And now I go off on a tangent on one of my pet peeves. My wife; my brother; my friends; hell, EVERYBODY; when I let them accompany me on a task they are unfamiliar with, all do the following: They feel they are so clever, they just can't help but cock their head to one side, and with a knowing smile, say: "You silly! Why don't you just do it this other way that is obviously simpler?" In other words, "How come your so effin dumb?" Never mind that hundreds of fisherman have been doing it that way for a hundred years. They blow in from the midwest and are so conceited that they think they can straighten us all out in a matter of minutes. Now its OK to do that, I guess. But I now ask that they hold off on improving my operations until a respectful amount of time. I suggest they at least wait until the jet that brought them has left the airport, as a minimum rule of thumb. :)
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Re: New to trolling and new to the site

Postby SilverT » Sat Apr 12, 2014 7:17 am

Once and future,

You described me far too well in the last sentence of the third paragraph :D I can well relate to instantly wanting to improve things and there's been nothing wrong with it so far other than the great suffering it's caused me. Mom used to tell me she had no idea how much she didn't know until she went to college. I feel the same way every time I get on someone's boat and they begin to share how and why. The looks and comments you described in your fourth paragraph were of great comfort to me. I thought only my relatives did that.

WRHardie, your questioning and analysis may result in some really great empirically engineered ideas and I hope you improve the industry by being truly generous with them. I suspect you're going to really enjoy the season and thanks for your participation here.

May your holds be filled,

Lane
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Re: New to trolling and new to the site

Postby WRHardie » Sat Apr 12, 2014 6:55 pm

No worries, I'm not trying to reinvent the wheel but curiosity kills the cat. If I never asked I might not have found out about the electrical field, which is pretty cool info. As for the poles again just curiosity, I'm not saying one way is better or anything like that.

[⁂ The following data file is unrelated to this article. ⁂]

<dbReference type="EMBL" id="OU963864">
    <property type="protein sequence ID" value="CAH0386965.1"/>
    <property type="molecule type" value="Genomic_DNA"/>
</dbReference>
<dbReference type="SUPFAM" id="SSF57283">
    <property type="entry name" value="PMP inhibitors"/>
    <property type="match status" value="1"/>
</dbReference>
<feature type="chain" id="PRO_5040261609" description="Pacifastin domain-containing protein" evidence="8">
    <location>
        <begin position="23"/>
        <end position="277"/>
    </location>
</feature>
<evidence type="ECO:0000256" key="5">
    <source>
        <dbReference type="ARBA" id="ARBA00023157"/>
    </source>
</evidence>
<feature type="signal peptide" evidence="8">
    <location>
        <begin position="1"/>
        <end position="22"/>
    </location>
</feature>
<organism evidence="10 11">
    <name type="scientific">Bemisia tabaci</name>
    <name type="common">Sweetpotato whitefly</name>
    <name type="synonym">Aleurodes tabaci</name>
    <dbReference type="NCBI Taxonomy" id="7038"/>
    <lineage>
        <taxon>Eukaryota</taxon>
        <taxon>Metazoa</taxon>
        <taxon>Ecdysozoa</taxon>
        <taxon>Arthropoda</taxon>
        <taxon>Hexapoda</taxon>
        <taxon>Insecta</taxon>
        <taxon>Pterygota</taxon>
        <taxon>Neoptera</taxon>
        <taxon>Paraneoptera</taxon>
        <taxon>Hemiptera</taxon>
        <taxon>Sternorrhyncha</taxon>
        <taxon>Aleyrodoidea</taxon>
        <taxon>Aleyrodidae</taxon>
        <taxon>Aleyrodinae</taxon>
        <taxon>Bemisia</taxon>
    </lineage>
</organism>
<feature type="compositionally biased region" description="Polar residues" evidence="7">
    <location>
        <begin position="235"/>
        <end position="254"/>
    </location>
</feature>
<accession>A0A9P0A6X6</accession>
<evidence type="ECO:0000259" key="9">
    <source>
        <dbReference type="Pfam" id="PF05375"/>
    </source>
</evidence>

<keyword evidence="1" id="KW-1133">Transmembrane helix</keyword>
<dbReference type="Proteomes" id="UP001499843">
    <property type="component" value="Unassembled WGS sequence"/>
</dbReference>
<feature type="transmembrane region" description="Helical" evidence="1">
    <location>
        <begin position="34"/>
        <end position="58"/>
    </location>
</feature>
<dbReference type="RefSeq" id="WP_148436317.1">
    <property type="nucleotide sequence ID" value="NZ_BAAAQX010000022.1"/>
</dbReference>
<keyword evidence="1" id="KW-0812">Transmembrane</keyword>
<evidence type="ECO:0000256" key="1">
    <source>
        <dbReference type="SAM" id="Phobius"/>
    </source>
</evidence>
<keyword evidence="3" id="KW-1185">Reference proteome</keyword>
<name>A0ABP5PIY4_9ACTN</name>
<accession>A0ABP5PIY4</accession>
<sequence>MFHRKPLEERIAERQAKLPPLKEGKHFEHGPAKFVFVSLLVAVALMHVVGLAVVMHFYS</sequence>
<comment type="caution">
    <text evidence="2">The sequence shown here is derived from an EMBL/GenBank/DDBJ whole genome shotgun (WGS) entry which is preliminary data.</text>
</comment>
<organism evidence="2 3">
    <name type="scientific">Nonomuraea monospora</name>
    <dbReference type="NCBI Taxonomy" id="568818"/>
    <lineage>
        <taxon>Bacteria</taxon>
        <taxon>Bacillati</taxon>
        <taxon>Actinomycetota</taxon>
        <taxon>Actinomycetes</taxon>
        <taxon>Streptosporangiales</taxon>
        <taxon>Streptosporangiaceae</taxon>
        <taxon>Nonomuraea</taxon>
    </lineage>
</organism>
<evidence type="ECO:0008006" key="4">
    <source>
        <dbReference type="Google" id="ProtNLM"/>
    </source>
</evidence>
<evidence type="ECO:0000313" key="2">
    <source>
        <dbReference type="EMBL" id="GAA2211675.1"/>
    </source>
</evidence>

Yessir Lane! I'm sure I will, I don't think I can handle another summer of wicked tuna wannabes more concerned with their satphone reception than they are about filling the box, it'll be good to get away from the Atlantic for a spell, learn a new fishery and meet some new people! Thanks again for the replies, I hope in a few years time I might be able to answer some questions instead of just asking them! ;)
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Re: New to trolling and new to the site

Postby Drew » Sun Apr 13, 2014 5:13 am

That being said... When I watch Wicked Tuna I feel like there's a lot of things I would do different if I was over there.
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Re: New to trolling and new to the site

Postby WRHardie » Sun Apr 13, 2014 9:27 am

It used to be a profitable and really fun way to earn a living but its just a circus anymore. Its driven the price of used boats sky high and the price of fish way down. This fall under the GenCat permit kooks can land 3 swords, making even more of a circus atmosphere, its just a mess!
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Re: New to trolling and new to the site

Postby WRHardie » Mon Apr 28, 2014 7:44 pm

Two weeks till my flight to Sitka, I'm about as antsy as it gets!
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Re: New to trolling and new to the site

Postby akfish1 » Mon Apr 28, 2014 7:57 pm

Awesome, good luck and hope you have fun ! Let us know how it works out.